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anonymous
 5 years ago
Find all pairs (x,y) of integers such that
anonymous
 5 years ago
Find all pairs (x,y) of integers such that

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anonymous
 5 years ago
Best ResponseYou've already chosen the best response.0\[1+2^x+2^{2x+1}=y^2\]

anonymous
 5 years ago
Best ResponseYou've already chosen the best response.0Would it be correct to assume this cannot be solved algebraically, and instead I should be considering the graphs or something?

anonymous
 5 years ago
Best ResponseYou've already chosen the best response.0Sure it can, but it requires the use of logarithms.

anonymous
 5 years ago
Best ResponseYou've already chosen the best response.0No. It can be solved algebraically.

anonymous
 5 years ago
Best ResponseYou've already chosen the best response.0Ugh, I just assumed, as I am used to similar problems where algebra will not work. OK then.

anonymous
 5 years ago
Best ResponseYou've already chosen the best response.0I see. Take your time; you're not expected to solve it quickly.

myininaya
 5 years ago
Best ResponseYou've already chosen the best response.0i guess we will use the quadratic formula to solve for x to tell us what the y can be y is in (inf,1)U(1,inf)

myininaya
 5 years ago
Best ResponseYou've already chosen the best response.0he seems like anything in this form with the restriction above is fine (ln((1pm sqrt(8y^27)/4)/(ln2),y)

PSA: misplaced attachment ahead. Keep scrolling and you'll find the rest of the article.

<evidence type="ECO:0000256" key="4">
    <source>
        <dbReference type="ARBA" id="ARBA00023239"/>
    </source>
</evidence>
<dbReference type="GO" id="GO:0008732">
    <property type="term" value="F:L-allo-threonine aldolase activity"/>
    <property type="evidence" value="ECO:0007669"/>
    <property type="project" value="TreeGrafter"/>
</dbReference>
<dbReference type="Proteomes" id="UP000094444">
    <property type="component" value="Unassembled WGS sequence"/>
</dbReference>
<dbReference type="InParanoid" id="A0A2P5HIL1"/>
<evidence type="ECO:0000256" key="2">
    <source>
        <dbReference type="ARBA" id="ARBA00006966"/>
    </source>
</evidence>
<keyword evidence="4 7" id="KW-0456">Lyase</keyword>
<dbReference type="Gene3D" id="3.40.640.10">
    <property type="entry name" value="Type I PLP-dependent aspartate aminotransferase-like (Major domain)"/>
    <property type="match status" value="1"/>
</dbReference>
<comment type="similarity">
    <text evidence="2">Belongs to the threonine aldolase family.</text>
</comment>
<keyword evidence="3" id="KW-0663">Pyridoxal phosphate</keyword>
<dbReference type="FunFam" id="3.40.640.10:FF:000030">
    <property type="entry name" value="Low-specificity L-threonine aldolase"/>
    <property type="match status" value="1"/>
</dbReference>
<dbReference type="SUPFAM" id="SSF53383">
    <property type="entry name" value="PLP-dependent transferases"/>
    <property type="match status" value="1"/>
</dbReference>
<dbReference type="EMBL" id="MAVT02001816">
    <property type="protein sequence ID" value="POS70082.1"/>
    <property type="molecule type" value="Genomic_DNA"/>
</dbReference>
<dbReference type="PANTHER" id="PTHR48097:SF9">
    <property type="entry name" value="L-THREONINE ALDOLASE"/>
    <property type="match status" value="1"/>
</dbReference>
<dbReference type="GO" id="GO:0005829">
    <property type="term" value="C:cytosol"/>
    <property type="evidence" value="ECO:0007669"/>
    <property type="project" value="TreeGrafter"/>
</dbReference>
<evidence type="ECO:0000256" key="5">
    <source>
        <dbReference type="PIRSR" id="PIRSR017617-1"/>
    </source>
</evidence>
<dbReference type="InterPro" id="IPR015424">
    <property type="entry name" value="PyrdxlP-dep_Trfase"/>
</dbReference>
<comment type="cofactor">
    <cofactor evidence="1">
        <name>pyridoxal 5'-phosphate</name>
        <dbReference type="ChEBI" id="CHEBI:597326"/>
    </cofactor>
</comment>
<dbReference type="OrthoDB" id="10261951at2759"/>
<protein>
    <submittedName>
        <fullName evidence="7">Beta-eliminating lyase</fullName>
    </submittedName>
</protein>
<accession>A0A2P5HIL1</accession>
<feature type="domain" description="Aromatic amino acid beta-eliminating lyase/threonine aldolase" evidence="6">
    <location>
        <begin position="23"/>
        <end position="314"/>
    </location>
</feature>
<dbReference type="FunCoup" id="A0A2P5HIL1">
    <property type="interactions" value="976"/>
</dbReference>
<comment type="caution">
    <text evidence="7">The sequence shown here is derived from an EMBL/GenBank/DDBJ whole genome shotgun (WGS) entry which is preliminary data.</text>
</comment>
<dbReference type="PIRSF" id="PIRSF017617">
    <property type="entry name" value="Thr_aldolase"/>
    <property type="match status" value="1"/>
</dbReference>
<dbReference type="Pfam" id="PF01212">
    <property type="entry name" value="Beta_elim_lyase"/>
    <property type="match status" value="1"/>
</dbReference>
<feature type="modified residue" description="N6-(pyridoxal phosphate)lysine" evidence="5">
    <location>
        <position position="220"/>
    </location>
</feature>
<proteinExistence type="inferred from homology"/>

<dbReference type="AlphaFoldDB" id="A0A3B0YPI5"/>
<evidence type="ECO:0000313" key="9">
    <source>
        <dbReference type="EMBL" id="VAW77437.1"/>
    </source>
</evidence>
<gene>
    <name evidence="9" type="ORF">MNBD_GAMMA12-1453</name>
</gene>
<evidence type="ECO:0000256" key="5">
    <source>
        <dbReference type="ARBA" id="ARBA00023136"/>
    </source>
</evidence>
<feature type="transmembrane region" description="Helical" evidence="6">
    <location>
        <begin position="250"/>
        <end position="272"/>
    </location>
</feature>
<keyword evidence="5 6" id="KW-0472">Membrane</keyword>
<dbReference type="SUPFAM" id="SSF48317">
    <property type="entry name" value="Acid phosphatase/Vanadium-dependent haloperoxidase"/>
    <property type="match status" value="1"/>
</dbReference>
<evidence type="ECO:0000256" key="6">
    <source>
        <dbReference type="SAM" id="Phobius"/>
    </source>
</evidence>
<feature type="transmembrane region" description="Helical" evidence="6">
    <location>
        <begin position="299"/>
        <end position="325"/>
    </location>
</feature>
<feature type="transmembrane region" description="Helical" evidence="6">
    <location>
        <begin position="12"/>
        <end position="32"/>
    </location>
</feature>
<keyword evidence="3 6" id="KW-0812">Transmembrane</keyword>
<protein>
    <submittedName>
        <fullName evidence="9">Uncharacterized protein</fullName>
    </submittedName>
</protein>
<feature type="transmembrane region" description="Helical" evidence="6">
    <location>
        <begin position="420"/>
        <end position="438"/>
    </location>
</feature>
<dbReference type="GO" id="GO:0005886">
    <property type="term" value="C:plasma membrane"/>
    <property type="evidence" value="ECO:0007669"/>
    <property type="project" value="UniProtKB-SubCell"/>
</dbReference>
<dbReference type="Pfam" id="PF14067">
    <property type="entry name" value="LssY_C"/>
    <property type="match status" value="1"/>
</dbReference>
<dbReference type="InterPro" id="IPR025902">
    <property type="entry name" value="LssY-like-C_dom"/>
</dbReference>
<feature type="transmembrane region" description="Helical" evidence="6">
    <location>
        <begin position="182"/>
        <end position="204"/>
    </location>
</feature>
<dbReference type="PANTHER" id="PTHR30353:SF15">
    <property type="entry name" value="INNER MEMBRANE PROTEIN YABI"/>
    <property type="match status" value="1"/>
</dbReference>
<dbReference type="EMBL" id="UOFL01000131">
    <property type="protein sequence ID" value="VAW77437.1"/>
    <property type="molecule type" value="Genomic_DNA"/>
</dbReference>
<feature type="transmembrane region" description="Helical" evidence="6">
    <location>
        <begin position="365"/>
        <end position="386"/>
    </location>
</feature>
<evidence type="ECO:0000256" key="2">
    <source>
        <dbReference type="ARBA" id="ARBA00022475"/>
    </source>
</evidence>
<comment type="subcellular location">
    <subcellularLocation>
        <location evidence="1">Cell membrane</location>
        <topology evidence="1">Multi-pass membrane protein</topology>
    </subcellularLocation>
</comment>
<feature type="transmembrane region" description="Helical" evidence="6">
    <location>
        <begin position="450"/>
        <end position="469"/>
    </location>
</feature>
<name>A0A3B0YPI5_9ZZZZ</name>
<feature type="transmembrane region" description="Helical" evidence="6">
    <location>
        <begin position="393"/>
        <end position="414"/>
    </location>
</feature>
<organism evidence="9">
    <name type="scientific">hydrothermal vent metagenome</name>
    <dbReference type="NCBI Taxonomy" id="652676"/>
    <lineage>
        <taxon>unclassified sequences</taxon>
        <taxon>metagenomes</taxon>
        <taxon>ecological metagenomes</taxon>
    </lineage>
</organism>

anonymous
 5 years ago
Best ResponseYou've already chosen the best response.0Well I can give a hint, if you want.

anonymous
 5 years ago
Best ResponseYou've already chosen the best response.0OK. I didn't quite get the restriction you made there.

anonymous
 5 years ago
Best ResponseYou've already chosen the best response.0I might go to bed very soon. I will post the solution when I walk up. You may want to try factorizing some way.

myininaya
 5 years ago
Best ResponseYou've already chosen the best response.0anwar thats what i did to get the restriction

anonymous
 5 years ago
Best ResponseYou've already chosen the best response.0I see. That was nice, but don't forget the question is only asking for pairs of integers.

anonymous
 5 years ago
Best ResponseYou've already chosen the best response.0Mmmm...I don't think x can be negative. Starting at x=0, y =+/2, so (0,2) works and may be the only pair (looking at the discriminant of your equation in cal0001.pdf of sqrt(8y^2  7) which must be a perfect square before x can be an integer). The only ones that work are y = 1, 2 and 4. But y^2 can't be 1 or 16, so maybe (0,2) is the only solution. I look forward to Anwar's solution.

anonymous
 5 years ago
Best ResponseYou've already chosen the best response.0Perhaps two solutions (0,2) and (0,2)?

anonymous
 5 years ago
Best ResponseYou've already chosen the best response.04,23 is also a solution. (and 4,23, if you want).

myininaya
 5 years ago
Best ResponseYou've already chosen the best response.0guyc that was a very good observation about the square root having to be a perfect square lol